With even spaces that spotlight a wide range of artists citing BIG headliners and wealthy promoters as being the shape of nightlife in 2024, surely the homogenisation of events has the knock on effect of de-prioritising diversity. Poppy Ringrose of High Key Records in Birmingham wonders if speaking out on issues has affected her ability to garner support for her label and safe(r) space events, “it feels like the other promoters in our space are not as supportive. I honestly would have thought that our brand would have gotten a lot more requests for collabs/room takeovers at other events etc. A good example of this is the recently-opened XOYO Birmingham: a ton of similar-sized promoters got invited to collab on events/do takeovers but we didn’t… is [this] because I have personally been very vocal about issues in the industry (lack of diversity, predatory behaviour, etc), and for whatever reason me and my brand are viewed as volatile or difficult to work with because of that…?”

Given these dismissive attitudes, it’s understandable to worry how much work is really going on at venues to support marginalised communities. Luckily there’s organisations such as Good Night Out Campaign who go into venues and train both staff and security on issues like sexual harassment and sexual violence, empowering them to step in. Meanwhile in the capital, the Mayor of London’s Office runs the Women’s Night Safety Charter which regularly offers free online training to its signatories from others organisations such as the Suzy Lamplugh Trust who offer Bystander Intervention training, and Attitude Is Everything who speak widely on disability access within nightlife and music events.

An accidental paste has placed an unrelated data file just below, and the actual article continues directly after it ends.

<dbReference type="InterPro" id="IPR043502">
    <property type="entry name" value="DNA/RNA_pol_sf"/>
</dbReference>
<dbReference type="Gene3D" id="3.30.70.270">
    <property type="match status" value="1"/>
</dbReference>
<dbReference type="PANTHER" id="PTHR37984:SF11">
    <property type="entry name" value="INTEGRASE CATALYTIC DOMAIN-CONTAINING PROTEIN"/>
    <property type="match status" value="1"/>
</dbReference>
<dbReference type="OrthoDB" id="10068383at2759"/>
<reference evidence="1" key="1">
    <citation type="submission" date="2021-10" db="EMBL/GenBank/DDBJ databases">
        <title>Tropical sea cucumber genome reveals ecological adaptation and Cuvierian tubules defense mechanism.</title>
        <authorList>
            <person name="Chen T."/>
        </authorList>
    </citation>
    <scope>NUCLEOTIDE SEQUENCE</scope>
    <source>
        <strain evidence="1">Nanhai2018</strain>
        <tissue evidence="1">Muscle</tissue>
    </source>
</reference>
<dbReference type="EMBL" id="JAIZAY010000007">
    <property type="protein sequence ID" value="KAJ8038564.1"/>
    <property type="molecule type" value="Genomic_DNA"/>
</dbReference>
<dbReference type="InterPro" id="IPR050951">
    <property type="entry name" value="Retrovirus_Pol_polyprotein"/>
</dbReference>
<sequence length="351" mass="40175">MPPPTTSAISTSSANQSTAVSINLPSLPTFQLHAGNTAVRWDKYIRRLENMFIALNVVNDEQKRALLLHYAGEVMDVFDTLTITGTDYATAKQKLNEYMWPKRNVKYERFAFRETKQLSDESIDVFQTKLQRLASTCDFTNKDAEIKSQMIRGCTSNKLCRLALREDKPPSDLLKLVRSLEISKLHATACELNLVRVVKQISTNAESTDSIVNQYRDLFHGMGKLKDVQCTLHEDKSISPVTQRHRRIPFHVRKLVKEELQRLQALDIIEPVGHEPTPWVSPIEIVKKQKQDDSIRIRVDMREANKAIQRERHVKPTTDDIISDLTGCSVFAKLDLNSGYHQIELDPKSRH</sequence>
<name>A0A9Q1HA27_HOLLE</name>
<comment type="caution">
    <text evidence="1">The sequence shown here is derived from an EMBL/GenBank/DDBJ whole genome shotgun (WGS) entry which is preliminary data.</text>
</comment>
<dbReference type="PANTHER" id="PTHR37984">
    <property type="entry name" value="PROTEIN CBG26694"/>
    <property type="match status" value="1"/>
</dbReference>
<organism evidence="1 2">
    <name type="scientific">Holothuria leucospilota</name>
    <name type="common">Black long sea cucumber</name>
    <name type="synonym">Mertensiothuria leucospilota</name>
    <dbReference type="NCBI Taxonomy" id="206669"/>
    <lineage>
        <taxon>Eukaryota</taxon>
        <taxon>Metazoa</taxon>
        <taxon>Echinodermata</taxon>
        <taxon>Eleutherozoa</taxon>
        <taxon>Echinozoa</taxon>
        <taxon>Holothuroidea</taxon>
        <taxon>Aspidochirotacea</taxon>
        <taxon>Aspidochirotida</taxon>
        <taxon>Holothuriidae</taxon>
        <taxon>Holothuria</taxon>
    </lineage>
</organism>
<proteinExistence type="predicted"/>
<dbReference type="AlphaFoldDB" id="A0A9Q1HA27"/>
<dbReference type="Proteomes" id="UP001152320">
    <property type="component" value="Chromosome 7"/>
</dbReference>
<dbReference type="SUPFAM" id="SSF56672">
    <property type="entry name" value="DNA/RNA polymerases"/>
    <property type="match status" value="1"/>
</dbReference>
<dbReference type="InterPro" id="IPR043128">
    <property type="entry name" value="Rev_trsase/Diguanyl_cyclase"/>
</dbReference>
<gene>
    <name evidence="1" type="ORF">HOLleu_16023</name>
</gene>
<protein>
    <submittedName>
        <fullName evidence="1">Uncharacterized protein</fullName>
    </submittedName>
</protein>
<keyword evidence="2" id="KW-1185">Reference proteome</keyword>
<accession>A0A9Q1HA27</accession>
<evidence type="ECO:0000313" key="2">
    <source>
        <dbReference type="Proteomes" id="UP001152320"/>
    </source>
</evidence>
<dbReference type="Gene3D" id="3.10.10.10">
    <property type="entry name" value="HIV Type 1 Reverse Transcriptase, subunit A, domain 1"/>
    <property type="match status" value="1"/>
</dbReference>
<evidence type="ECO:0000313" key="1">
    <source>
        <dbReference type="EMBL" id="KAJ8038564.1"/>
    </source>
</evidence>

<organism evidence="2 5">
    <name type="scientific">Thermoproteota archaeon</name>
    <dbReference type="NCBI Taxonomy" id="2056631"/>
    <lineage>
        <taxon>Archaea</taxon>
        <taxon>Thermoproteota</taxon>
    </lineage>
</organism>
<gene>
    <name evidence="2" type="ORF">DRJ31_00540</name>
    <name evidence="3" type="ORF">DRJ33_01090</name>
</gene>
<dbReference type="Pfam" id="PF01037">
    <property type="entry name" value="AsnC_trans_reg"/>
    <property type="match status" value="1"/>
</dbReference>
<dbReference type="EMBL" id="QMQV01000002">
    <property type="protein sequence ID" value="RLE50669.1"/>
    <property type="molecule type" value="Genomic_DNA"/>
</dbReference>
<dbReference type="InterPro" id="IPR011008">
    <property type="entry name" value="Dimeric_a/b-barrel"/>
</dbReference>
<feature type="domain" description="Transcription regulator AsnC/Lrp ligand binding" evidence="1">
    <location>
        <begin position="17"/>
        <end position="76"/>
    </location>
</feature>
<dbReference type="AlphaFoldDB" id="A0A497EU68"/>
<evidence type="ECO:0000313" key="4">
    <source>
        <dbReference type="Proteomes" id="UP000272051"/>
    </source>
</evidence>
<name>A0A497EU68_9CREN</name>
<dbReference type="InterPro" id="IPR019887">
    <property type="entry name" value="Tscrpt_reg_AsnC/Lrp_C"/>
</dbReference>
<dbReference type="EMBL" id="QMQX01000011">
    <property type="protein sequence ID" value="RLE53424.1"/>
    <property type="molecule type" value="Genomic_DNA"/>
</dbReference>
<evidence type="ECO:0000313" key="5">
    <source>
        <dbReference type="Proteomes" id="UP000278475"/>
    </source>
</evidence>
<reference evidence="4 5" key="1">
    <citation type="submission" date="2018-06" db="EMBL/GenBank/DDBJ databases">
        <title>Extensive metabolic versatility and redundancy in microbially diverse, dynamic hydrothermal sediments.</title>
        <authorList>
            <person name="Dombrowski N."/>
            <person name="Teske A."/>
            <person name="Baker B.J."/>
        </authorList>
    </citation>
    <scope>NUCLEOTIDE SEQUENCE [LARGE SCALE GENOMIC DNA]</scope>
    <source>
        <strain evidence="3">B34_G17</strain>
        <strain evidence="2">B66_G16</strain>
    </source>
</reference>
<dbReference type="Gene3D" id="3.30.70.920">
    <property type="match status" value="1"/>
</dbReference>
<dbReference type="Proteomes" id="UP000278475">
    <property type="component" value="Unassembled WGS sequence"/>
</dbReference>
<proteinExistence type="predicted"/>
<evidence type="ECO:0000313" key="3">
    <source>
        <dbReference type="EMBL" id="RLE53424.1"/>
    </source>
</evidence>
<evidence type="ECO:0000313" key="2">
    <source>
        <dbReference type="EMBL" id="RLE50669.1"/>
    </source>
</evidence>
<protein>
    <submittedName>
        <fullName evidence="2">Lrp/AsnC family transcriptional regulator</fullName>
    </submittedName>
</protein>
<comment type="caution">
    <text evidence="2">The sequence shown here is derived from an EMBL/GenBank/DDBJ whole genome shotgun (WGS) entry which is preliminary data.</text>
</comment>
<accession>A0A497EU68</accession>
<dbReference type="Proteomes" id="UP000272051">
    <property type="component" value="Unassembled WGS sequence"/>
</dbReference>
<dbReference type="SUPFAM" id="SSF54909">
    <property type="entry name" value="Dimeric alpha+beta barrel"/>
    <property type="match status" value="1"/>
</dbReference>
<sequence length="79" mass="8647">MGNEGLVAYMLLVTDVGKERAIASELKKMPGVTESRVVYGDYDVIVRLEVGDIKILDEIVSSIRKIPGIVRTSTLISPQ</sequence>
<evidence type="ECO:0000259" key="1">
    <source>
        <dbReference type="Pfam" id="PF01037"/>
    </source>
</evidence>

“I think transparency from promoters, venues and artists could make an incredible change in the scene. I would like to see a scheme where stats were published that showed what percentage of fees paid had gone to different demographics and how much non-headline acts were paid. I'd also like a gold standard certification scheme that events and venues could sign up to that committed to staff and attendee welfare steps such as: proper harm reduction teams; proper welfare teams; minimum wages for staff; and unionised workforces” suggests Leon Cole, co-founder of Norfolk based beloved boutique festival, Field Maneuvers. Now in its 10th year, the self-proclaimed ‘no frills rave’ is widely known for its forward thinking lineups, incredible visuals and lasers, and a strong queer representation across both attendees and artists.

 “A lot of punters don't know the steps that are taken behind the scenes to create a safe environment and what the costs of these steps can be. For example, at Field Maneuvers we have a team of around 35 professional persons working in safety/welfare capacities including first responder medics, professional firefighters, ambulance drivers, mental health professionals, dance floor monitors and welfare managers - that's 2.3 welfare personnel per 100 attendees - and that is on top of a full contingent of SIA licensed security and volunteer stewards.”